In-House Counsel Registration: New York Court of Appeals Adopts Provision Allowing for Registration of In-House Counsel Not Admitted to the New York BarSullivan & Cromwell LLP - April 18, 2011
By order dated March 25, 2011, and released last week, the New York Court of Appeals adopted a new rule providing for in-house attorneys who are licensed in another United States jurisdiction, but not in New York, to register as in-house lawyers entitled to practice in the state without taking the New York bar exam. Under the new rules, a registered in-house attorney may provide legal services in New York for the attorney’s employer and its affiliates, but may not appear before a New York court or tribunal or provide individual legal services to the general public (including pro bono services and services for employees, officers, and directors of the attorney’s employer). Registered in-house attorneys will be subject to the New York Rules of Professional Conduct, as well as all other laws and rules governing New York attorneys, including continuing legal education (CLE) requirements and the payment of a $375 biennial fee. If a registered in-house counsel subsequently applies for admission to the New York bar on motion, however, time spent practicing as an in-house counsel does not count toward the prior-practice requirements for admission on motion.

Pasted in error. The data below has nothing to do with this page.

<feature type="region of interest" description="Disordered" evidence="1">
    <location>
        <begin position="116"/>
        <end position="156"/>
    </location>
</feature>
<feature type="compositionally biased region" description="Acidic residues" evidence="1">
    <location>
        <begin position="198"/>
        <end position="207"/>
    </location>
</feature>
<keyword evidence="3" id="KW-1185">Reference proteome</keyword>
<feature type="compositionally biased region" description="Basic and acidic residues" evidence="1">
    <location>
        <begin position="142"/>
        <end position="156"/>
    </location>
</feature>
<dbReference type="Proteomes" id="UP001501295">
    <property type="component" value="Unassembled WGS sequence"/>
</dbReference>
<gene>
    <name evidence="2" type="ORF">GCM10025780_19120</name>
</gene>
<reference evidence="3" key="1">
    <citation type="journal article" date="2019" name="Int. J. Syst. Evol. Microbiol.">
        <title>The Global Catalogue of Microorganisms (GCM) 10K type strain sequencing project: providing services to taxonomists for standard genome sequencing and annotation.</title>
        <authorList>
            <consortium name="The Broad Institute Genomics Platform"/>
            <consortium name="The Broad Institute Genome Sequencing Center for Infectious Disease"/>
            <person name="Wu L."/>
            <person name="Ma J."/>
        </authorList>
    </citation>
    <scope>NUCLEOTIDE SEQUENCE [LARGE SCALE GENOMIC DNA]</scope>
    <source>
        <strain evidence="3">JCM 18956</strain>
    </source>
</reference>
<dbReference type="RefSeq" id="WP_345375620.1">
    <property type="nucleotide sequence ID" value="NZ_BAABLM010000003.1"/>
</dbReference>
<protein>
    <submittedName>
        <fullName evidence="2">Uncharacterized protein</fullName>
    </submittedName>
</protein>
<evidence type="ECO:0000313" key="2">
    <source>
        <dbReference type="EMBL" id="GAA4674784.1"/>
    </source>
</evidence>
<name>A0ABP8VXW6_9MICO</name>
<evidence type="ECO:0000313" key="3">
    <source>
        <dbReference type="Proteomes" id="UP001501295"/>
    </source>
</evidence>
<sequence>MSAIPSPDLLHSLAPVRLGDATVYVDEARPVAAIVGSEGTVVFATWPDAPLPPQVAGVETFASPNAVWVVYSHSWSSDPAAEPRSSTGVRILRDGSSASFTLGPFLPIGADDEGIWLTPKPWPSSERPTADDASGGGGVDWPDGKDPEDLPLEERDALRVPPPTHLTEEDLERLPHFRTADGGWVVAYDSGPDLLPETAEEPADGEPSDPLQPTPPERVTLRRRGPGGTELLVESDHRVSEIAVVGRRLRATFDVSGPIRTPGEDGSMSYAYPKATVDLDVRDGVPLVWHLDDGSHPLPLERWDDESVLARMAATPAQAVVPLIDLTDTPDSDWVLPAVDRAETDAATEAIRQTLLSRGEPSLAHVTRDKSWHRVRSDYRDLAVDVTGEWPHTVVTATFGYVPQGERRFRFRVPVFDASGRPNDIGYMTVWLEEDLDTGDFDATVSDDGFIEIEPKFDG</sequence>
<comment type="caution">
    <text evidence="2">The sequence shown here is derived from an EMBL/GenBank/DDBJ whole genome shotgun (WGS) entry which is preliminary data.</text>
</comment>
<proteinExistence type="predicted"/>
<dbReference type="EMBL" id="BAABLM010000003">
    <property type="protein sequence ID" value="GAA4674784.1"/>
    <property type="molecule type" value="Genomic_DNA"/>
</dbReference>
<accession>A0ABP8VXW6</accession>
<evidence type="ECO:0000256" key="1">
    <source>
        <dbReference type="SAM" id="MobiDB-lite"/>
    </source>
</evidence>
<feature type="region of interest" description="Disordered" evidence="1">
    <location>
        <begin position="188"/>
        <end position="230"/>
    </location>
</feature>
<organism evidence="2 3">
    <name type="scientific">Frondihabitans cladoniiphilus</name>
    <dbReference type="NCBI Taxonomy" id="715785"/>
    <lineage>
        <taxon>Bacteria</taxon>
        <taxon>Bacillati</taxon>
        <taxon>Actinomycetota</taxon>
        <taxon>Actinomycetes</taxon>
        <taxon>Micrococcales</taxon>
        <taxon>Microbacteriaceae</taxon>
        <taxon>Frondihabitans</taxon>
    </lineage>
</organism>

The registration provision will take effect on April 20, 2011. Out-of-state attorneys who are currently employed as in-house counsel for a New York organization must apply for registration within 90 days of the effective date. Attorneys who become employed as in-house counsel for a New York organization after the effective date must apply for registration within 30 days of beginning employment.